Ukrainians have been upholding Western forefront for 8 years with high resolve, dignity and dedication. Therefore, it is regrettable for us to hear strange statements of some German officials with regard to the future of illegally occupied Crimea, or the prospect of Ukraine’s membership in NATO, or refusal to help with weapons or even to preclude others from helping. All of these play along Russian propaganda aimed at dividing the European and EuroAtlantic community of nations, as well as undermining the bilateral relations between our countries.
We hope that you, dear colleagues, as Bundestag members, will be ready to once again politically re-assess the situation and prevent possible negative consequences in the future.
Taking this opportunity, we would like to ask you to take the lead and act in adjusting accordingly German position, policy, and approach to live up to the geopolitical challenge, solidarity, and responsibility.
Martin Luther King Jr. once said: “In the end, we will remember not the words of our enemies, but the silence of our friends.” We hope we will remember and cherish the actions of our friends, including Germany.
It is impossible to achieve peace by appeasing the aggressor. It’s still not too late to change the approach. We do hope for your solidarity and support.Click To Tweet
We express our full readiness to further deepen bilateral inter-parliamentary cooperation and are looking forward to continuation of the direct dialogue with you.
On behalf of members of the Committee on Foreign Policy and Inter-Parliamentary Cooperation
Oleksandr Merezhko Chair of the Committee on Foreign Policy and Inter-Parliamentary Cooperation, “Servant of the People” Party
On behalf of members of the Committee on Ukraine’s Integration into the EU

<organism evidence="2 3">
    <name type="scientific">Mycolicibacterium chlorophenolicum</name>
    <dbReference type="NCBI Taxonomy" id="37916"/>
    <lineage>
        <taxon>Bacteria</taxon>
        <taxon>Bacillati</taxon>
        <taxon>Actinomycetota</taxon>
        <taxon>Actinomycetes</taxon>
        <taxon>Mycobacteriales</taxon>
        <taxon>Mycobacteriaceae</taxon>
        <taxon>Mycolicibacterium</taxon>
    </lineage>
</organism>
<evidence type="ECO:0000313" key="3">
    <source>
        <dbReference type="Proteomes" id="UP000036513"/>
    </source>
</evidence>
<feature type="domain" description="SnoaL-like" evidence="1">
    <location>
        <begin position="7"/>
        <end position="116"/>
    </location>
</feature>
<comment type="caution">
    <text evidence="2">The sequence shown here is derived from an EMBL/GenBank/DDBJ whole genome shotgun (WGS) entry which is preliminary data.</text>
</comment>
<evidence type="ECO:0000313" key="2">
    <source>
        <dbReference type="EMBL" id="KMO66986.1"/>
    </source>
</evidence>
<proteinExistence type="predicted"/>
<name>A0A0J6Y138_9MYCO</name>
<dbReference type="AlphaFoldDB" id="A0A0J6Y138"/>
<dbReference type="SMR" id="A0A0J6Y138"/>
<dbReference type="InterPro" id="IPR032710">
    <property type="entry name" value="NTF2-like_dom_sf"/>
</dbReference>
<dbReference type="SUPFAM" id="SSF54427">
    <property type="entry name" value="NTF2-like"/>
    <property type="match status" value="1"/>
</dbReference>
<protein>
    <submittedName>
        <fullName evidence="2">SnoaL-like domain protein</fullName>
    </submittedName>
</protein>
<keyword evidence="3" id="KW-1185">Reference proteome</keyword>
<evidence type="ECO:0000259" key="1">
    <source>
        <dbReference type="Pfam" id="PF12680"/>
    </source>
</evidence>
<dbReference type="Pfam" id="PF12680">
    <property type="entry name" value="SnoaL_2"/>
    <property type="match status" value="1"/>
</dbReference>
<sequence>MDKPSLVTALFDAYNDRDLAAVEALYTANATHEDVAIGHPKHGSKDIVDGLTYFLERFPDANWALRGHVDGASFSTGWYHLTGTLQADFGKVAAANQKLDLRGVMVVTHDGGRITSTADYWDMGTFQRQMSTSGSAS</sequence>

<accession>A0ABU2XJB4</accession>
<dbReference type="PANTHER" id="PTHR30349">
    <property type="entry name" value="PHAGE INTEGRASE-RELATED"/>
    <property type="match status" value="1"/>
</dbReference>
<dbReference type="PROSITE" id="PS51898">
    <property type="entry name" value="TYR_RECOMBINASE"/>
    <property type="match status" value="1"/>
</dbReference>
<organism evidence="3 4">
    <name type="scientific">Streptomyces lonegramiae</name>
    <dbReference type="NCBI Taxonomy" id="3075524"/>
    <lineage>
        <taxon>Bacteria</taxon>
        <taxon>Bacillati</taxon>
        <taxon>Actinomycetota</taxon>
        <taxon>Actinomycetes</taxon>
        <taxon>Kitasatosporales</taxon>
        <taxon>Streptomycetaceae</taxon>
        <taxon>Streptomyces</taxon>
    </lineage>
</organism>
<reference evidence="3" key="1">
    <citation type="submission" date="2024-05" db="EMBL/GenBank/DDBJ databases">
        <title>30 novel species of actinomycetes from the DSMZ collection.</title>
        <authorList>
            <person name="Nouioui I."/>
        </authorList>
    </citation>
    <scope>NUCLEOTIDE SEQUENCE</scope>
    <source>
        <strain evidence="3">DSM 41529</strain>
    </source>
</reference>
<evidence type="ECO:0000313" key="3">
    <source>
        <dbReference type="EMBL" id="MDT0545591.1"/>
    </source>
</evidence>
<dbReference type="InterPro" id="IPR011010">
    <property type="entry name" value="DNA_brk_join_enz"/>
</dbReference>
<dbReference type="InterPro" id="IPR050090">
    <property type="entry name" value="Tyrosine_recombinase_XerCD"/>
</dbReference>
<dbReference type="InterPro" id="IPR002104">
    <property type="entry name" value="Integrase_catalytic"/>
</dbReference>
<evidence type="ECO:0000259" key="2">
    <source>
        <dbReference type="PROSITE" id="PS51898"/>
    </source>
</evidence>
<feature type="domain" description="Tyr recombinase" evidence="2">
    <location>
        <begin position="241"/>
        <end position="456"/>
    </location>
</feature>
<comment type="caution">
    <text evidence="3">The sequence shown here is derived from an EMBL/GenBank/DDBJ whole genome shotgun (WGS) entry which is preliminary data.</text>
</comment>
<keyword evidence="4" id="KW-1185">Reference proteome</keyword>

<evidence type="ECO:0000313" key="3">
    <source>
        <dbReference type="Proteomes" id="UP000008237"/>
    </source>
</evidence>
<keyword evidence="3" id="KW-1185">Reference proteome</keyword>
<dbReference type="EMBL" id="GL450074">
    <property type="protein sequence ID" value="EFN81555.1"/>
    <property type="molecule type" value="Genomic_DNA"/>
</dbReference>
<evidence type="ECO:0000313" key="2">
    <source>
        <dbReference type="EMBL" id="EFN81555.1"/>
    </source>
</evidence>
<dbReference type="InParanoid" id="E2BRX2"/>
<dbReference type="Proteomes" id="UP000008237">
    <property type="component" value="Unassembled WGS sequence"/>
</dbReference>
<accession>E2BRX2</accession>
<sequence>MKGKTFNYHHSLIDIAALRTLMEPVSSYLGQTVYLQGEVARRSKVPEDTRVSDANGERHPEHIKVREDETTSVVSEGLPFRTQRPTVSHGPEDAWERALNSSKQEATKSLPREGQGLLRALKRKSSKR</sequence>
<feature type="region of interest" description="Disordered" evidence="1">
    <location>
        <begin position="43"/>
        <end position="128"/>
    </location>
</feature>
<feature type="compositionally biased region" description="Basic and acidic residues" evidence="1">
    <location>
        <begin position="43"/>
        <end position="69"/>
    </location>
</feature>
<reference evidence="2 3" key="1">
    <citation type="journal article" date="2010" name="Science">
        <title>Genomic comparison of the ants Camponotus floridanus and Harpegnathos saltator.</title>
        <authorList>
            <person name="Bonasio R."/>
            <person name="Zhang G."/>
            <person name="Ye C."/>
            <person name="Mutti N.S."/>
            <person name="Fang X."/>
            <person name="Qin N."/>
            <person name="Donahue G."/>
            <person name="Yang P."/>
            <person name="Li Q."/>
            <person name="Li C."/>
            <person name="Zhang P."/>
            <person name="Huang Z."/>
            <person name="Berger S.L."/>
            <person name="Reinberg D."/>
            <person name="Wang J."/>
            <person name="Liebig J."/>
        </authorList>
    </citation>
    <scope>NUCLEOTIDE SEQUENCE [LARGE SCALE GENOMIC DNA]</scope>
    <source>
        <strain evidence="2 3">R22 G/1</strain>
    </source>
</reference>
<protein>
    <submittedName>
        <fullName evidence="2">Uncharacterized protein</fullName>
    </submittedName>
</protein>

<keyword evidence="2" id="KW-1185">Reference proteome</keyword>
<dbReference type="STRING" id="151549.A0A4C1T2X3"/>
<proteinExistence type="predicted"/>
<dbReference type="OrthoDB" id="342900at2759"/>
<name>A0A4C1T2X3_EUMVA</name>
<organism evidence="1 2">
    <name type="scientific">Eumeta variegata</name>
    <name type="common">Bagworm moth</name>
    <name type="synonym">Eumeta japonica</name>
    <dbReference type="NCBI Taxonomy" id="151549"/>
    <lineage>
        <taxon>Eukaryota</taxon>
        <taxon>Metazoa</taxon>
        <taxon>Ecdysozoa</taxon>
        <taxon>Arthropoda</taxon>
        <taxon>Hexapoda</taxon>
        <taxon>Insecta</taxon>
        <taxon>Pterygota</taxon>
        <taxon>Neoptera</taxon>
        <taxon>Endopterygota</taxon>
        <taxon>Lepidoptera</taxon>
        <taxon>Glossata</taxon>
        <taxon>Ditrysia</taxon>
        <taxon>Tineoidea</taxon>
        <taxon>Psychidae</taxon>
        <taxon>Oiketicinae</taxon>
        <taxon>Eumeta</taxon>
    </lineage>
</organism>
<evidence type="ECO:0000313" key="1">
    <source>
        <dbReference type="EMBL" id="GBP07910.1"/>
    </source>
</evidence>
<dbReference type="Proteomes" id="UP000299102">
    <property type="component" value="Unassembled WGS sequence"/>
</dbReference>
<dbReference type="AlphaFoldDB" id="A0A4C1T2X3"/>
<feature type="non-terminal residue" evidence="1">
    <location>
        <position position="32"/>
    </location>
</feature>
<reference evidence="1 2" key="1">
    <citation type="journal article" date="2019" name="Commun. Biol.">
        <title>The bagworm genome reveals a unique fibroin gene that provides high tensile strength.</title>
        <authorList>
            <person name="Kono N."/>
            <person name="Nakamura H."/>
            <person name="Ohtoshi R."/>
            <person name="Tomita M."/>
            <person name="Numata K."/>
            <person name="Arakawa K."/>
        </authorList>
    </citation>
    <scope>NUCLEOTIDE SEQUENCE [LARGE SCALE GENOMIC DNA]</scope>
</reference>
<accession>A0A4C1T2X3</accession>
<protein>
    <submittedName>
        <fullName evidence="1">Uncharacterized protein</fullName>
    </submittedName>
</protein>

Ivanna Klympush-Tsintsadze Chair of the Committee on Ukraine’s Integration into the EU, “European Solidarity” Party
Earlier, in November 2021, Berlin vetoed Ukraine’s purchase of anti-drone rifles and anti-sniper systems through a NATO procurement agency from Lithuania. In January, Germany reiterated its refusal to send defensive weapons to Ukraine that according to Kyiv would help the country fend off a potential Russian invasion. This is part of a new German peace policy aiming at restricting arms exports and fostering peace via diplomacy. And on 21 January Germany had blocked NATO ally Estonia from delivering German-made weapons to Ukraine.
Days later, the chief of Germany’s navy resigned after arguing that Putin “deserves respect” and Kyiv will never win back annexed Crimea. His statements were echoed by Prime Minister of Bavaria, Germany Markus Söder who said Russia is a difficult partner, but not an enemy. Ukrainian Foreign Ministry noted that such statements can harm Ukrainian-German relations.
Germany’s official position has met criticism, with over 70 East European experts calling upon the country to “fundamentally correct” its Russia policy.
- Germany blocks Ukraine’s arms purchase from NATO as unofficial arms embargo on Ukraine continues
- 73 East Europe experts call on Germany to “fundamentally correct” Russia policy
- Epidemic of hoax bomb threats in Ukraine part of Russia’s hybrid war, emergency service says
- “A second Budapest memorandum”: experts on the US-Germany Nord Stream 2 deal
- What Europe can learn from Ukraine’s gas woes with Russia
- Obey the Kremlin or pay up: why the EU’s heating bills will skyrocket this winter
- EU, US drop idea of cutting Russia off from SWIFT, prepare other sanctions – media